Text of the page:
To conduct regular and comprehensive assessments of the capabilities and operational readiness of the nation’s alert and warning system, the IPAWS PMO developed a three-phase testing approach, referred to as the IPAWS National Test (INT).
- Phase I – Controlled test in the IPAWS laboratory
- Phase II – Series of IPAWS Supported State and Regional Tests (ISSRT) using the National Periodic Test (NPT) message event code
- Phase III – Live end-to-end INT
In 2014, the IPAWS PMO began organizing Phase II, or ISSRTs, in voluntary coordination with state broadcasting associations and emergency management agencies to assess the operational readiness of the alert and warning system for delivery of a national-level message from origination to reception by the American public. The main objectives for the ISSRTs were to assess the functionality of IPAWS’ communications pathways, institute test findings to serve as a standard methodology for future tests development, and facilitate relationships between state emergency management, state emergency communications chairs, Primary Entry Point (PEP) station engineers, tribal leaders, and the broadcast community.
On September 17, 2014, at 2:00pm Eastern Standard Time (EST), the IPAWS PMO conducted the first ISSRT with the State of West Virginia, West Virginia Division of Homeland Security and Emergency Management, West Virginia State Emergency Communications Chair, and the West Virginia Broadcasters Association.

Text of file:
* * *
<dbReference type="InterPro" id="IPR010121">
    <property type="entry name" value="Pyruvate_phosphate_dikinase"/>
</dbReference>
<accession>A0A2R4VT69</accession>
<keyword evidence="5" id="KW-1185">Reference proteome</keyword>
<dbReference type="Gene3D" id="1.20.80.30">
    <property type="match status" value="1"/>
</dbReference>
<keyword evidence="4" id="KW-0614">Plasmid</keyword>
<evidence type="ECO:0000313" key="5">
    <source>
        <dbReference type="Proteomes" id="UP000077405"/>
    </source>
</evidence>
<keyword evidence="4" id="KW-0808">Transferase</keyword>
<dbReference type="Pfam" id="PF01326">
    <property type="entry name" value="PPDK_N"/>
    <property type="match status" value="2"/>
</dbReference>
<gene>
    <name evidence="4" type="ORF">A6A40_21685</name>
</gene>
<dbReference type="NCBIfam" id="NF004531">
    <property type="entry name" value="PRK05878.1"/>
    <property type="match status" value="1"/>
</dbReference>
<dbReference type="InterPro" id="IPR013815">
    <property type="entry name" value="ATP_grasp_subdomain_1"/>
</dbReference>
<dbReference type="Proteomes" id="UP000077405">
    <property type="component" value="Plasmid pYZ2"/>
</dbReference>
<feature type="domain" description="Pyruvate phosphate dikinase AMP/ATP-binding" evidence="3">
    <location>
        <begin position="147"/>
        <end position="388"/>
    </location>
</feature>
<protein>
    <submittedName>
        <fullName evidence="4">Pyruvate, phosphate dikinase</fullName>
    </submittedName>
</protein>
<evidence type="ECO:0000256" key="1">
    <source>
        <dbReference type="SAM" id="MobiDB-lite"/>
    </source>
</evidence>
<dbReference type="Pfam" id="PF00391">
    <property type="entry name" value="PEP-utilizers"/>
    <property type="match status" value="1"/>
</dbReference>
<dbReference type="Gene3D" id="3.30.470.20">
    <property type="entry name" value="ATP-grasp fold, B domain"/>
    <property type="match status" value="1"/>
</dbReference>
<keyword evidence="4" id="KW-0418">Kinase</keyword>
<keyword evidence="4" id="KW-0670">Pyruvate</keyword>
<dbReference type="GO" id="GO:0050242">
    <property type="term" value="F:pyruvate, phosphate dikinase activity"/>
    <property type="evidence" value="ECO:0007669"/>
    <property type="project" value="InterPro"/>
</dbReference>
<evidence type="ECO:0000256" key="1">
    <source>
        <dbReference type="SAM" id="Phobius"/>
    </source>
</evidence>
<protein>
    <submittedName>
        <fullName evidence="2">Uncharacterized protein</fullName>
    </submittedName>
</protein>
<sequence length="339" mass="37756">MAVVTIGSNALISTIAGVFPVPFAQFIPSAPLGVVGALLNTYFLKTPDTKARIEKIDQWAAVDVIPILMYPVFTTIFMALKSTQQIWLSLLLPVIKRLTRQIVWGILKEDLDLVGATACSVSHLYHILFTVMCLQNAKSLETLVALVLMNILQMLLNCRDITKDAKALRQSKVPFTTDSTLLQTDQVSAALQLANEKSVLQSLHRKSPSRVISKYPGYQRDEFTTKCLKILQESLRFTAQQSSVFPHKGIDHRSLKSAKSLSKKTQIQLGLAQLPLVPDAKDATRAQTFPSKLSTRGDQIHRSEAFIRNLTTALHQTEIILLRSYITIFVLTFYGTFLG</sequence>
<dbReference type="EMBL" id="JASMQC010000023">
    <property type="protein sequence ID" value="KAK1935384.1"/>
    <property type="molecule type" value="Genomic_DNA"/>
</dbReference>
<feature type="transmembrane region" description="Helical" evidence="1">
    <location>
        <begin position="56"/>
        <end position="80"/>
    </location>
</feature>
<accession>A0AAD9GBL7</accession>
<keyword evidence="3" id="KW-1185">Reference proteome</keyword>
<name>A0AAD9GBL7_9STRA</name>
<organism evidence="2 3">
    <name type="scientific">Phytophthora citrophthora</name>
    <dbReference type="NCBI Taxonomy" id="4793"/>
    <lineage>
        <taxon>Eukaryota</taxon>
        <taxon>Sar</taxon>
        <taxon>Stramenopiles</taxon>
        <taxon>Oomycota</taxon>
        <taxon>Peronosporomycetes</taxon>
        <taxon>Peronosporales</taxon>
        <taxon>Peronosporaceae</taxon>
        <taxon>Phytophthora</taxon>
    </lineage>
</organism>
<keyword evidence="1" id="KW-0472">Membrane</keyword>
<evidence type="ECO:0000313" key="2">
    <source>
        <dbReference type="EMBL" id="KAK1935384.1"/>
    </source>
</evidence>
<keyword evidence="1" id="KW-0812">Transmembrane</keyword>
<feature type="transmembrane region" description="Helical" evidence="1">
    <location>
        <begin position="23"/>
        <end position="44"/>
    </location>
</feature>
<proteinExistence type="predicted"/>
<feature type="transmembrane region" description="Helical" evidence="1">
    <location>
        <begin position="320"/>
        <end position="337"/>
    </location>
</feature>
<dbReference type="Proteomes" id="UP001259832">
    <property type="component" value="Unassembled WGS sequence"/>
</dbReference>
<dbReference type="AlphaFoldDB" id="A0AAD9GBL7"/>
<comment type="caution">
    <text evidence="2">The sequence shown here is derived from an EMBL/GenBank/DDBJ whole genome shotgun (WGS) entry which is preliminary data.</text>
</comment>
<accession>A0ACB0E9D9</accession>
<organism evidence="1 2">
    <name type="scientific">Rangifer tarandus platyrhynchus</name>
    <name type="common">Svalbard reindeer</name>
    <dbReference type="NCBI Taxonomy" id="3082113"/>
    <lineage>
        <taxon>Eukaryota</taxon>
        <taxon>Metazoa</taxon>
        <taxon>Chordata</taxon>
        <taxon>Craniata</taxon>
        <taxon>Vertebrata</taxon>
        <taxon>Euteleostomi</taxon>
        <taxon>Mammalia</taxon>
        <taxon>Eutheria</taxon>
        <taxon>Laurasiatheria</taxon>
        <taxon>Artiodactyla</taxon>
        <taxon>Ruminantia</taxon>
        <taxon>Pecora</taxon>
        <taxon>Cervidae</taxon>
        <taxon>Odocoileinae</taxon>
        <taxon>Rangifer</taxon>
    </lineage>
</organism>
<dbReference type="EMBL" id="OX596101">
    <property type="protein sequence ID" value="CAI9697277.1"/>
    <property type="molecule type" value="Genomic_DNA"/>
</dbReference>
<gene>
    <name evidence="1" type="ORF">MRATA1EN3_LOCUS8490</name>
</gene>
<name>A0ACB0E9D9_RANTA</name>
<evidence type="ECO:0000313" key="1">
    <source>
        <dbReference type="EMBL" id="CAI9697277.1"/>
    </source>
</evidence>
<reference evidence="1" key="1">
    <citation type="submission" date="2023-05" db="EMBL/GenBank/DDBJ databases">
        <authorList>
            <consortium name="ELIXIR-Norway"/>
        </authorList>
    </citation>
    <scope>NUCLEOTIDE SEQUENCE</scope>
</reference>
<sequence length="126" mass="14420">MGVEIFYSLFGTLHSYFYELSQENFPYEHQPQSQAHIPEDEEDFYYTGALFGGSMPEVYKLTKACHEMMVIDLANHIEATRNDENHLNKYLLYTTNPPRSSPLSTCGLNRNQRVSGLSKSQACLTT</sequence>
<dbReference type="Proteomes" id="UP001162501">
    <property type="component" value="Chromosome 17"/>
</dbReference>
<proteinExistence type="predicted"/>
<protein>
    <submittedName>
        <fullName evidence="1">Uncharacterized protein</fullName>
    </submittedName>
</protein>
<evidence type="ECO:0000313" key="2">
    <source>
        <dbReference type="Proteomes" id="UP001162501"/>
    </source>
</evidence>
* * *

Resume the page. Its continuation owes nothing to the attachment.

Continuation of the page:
Subsequent to the West Virginia test findings, the IPAWS PMO supported a series of ISSRTs providing an opportunity for broadcast and cable operators to observe how their facilities process and broadcast incoming IPAWS alert messages prior to the nationwide testing. Testing efforts in November 2015 marked the first time that IPAWS was used to deliver an alert in a single message that could be broadcast in either Spanish or English. Phase II was completed in June 2016 with the succesful execution of nine state/regional tests with a total of 46 states, the District of Columbia, and the U.S. Virgin Islands.
Full nationwide testing began following the implementation of new FCC Rules regarding National Periodic Test message handling and test reporting requirements. On September 28, 2016 at 2:20pm EDT FEMA orginated a NPT EAS message from the IPAWS Lab in Indian Head, Maryland. The test message was available in English and Spanish, including full message text and spoken word audio message. Approximately 95 percent of U.S. broadcast, satellite, and cable operators received the test message and approximately 88 percent successfully relayed the message. Broadcast, satellite, and cable system licensees were required to report information regarding their handling of the test via the FCC EAS Test Reporting System (ETRS). Results of a continuing analysis of the ETRS data will be shared with state emergency managers, alerting authorities, and State Emergency Communication Committees (SECCs) in an effort to improve and enhance alerting at the state and local level.